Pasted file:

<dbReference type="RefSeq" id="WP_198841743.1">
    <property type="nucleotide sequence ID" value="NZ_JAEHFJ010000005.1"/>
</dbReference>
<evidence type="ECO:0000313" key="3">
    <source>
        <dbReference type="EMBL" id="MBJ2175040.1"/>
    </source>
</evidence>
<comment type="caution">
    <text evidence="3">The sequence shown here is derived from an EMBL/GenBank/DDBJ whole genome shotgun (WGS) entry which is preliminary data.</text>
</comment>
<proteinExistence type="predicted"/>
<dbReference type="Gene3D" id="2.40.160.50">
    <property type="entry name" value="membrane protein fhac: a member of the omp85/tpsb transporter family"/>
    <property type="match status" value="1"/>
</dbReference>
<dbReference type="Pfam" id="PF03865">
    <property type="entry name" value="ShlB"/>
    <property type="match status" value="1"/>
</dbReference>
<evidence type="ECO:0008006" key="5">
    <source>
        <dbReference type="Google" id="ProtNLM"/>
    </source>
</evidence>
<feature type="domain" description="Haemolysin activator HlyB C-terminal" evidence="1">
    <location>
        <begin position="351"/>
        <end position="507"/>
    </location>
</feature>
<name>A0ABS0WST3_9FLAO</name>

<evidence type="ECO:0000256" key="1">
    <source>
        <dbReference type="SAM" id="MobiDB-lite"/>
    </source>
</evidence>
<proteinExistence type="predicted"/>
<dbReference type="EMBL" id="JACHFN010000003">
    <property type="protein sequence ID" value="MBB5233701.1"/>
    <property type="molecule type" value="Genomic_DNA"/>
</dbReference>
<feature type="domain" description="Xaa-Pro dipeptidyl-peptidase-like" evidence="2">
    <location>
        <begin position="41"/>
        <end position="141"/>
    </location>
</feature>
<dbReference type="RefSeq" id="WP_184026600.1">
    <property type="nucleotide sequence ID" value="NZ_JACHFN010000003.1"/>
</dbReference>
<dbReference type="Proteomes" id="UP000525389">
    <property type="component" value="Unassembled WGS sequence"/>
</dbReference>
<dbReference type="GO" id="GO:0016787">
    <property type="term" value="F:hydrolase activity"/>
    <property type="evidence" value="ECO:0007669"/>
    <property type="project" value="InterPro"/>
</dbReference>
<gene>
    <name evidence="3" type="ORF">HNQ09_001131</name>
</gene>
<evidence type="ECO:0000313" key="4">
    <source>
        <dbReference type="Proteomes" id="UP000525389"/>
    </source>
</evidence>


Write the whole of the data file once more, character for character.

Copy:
<dbReference type="RefSeq" id="WP_198841743.1">
    <property type="nucleotide sequence ID" value="NZ_JAEHFJ010000005.1"/>
</dbReference>
<evidence type="ECO:0000313" key="3">
    <source>
        <dbReference type="EMBL" id="MBJ2175040.1"/>
    </source>
</evidence>
<comment type="caution">
    <text evidence="3">The sequence shown here is derived from an EMBL/GenBank/DDBJ whole genome shotgun (WGS) entry which is preliminary data.</text>
</comment>
<proteinExistence type="predicted"/>
<dbReference type="Gene3D" id="2.40.160.50">
    <property type="entry name" value="membrane protein fhac: a member of the omp85/tpsb transporter family"/>
    <property type="match status" value="1"/>
</dbReference>
<dbReference type="Pfam" id="PF03865">
    <property type="entry name" value="ShlB"/>
    <property type="match status" value="1"/>
</dbReference>
<evidence type="ECO:0008006" key="5">
    <source>
        <dbReference type="Google" id="ProtNLM"/>
    </source>
</evidence>
<feature type="domain" description="Haemolysin activator HlyB C-terminal" evidence="1">
    <location>
        <begin position="351"/>
        <end position="507"/>
    </location>
</feature>
<name>A0ABS0WST3_9FLAO</name>

<evidence type="ECO:0000256" key="1">
    <source>
        <dbReference type="SAM" id="MobiDB-lite"/>
    </source>
</evidence>
<proteinExistence type="predicted"/>
<dbReference type="EMBL" id="JACHFN010000003">
    <property type="protein sequence ID" value="MBB5233701.1"/>
    <property type="molecule type" value="Genomic_DNA"/>
</dbReference>
<feature type="domain" description="Xaa-Pro dipeptidyl-peptidase-like" evidence="2">
    <location>
        <begin position="41"/>
        <end position="141"/>
    </location>
</feature>
<dbReference type="RefSeq" id="WP_184026600.1">
    <property type="nucleotide sequence ID" value="NZ_JACHFN010000003.1"/>
</dbReference>
<dbReference type="Proteomes" id="UP000525389">
    <property type="component" value="Unassembled WGS sequence"/>
</dbReference>
<dbReference type="GO" id="GO:0016787">
    <property type="term" value="F:hydrolase activity"/>
    <property type="evidence" value="ECO:0007669"/>
    <property type="project" value="InterPro"/>
</dbReference>
<gene>
    <name evidence="3" type="ORF">HNQ09_001131</name>
</gene>
<evidence type="ECO:0000313" key="4">
    <source>
        <dbReference type="Proteomes" id="UP000525389"/>
    </source>
</evidence>